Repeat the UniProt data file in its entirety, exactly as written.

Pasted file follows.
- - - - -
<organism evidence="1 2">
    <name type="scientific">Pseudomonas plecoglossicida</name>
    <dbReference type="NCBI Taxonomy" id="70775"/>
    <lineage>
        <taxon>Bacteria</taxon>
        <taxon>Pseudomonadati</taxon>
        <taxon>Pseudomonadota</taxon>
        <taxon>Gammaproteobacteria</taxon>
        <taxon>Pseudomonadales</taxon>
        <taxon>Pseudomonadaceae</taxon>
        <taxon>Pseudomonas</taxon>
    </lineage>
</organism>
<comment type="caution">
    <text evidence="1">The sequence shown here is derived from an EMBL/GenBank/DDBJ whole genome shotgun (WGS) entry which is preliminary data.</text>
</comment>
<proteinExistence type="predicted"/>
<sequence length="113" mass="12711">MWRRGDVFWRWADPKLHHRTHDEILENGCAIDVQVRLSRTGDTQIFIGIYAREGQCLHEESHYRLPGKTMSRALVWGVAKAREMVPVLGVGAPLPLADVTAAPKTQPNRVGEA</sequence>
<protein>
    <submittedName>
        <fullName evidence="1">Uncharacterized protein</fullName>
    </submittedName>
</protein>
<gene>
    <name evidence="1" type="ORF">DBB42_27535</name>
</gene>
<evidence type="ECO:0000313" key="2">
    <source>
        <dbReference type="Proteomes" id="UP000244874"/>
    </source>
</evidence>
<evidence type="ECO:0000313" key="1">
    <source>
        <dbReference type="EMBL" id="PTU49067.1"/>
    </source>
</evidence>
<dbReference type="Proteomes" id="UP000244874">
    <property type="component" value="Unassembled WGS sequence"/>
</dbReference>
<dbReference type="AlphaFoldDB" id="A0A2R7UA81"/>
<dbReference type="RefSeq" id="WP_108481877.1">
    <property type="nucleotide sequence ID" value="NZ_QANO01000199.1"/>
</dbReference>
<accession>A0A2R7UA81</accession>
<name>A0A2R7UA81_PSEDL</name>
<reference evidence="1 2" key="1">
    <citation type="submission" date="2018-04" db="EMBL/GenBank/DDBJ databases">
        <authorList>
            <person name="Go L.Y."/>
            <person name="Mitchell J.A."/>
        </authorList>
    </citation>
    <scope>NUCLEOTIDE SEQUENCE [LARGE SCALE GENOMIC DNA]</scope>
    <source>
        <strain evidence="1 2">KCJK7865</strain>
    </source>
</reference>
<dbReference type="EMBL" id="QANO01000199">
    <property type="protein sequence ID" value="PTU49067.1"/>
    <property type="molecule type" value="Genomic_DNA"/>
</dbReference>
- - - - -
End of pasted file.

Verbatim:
<organism evidence="1 2">
    <name type="scientific">Pseudomonas plecoglossicida</name>
    <dbReference type="NCBI Taxonomy" id="70775"/>
    <lineage>
        <taxon>Bacteria</taxon>
        <taxon>Pseudomonadati</taxon>
        <taxon>Pseudomonadota</taxon>
        <taxon>Gammaproteobacteria</taxon>
        <taxon>Pseudomonadales</taxon>
        <taxon>Pseudomonadaceae</taxon>
        <taxon>Pseudomonas</taxon>
    </lineage>
</organism>
<comment type="caution">
    <text evidence="1">The sequence shown here is derived from an EMBL/GenBank/DDBJ whole genome shotgun (WGS) entry which is preliminary data.</text>
</comment>
<proteinExistence type="predicted"/>
<sequence length="113" mass="12711">MWRRGDVFWRWADPKLHHRTHDEILENGCAIDVQVRLSRTGDTQIFIGIYAREGQCLHEESHYRLPGKTMSRALVWGVAKAREMVPVLGVGAPLPLADVTAAPKTQPNRVGEA</sequence>
<protein>
    <submittedName>
        <fullName evidence="1">Uncharacterized protein</fullName>
    </submittedName>
</protein>
<gene>
    <name evidence="1" type="ORF">DBB42_27535</name>
</gene>
<evidence type="ECO:0000313" key="2">
    <source>
        <dbReference type="Proteomes" id="UP000244874"/>
    </source>
</evidence>
<evidence type="ECO:0000313" key="1">
    <source>
        <dbReference type="EMBL" id="PTU49067.1"/>
    </source>
</evidence>
<dbReference type="Proteomes" id="UP000244874">
    <property type="component" value="Unassembled WGS sequence"/>
</dbReference>
<dbReference type="AlphaFoldDB" id="A0A2R7UA81"/>
<dbReference type="RefSeq" id="WP_108481877.1">
    <property type="nucleotide sequence ID" value="NZ_QANO01000199.1"/>
</dbReference>
<accession>A0A2R7UA81</accession>
<name>A0A2R7UA81_PSEDL</name>
<reference evidence="1 2" key="1">
    <citation type="submission" date="2018-04" db="EMBL/GenBank/DDBJ databases">
        <authorList>
            <person name="Go L.Y."/>
            <person name="Mitchell J.A."/>
        </authorList>
    </citation>
    <scope>NUCLEOTIDE SEQUENCE [LARGE SCALE GENOMIC DNA]</scope>
    <source>
        <strain evidence="1 2">KCJK7865</strain>
    </source>
</reference>
<dbReference type="EMBL" id="QANO01000199">
    <property type="protein sequence ID" value="PTU49067.1"/>
    <property type="molecule type" value="Genomic_DNA"/>
</dbReference>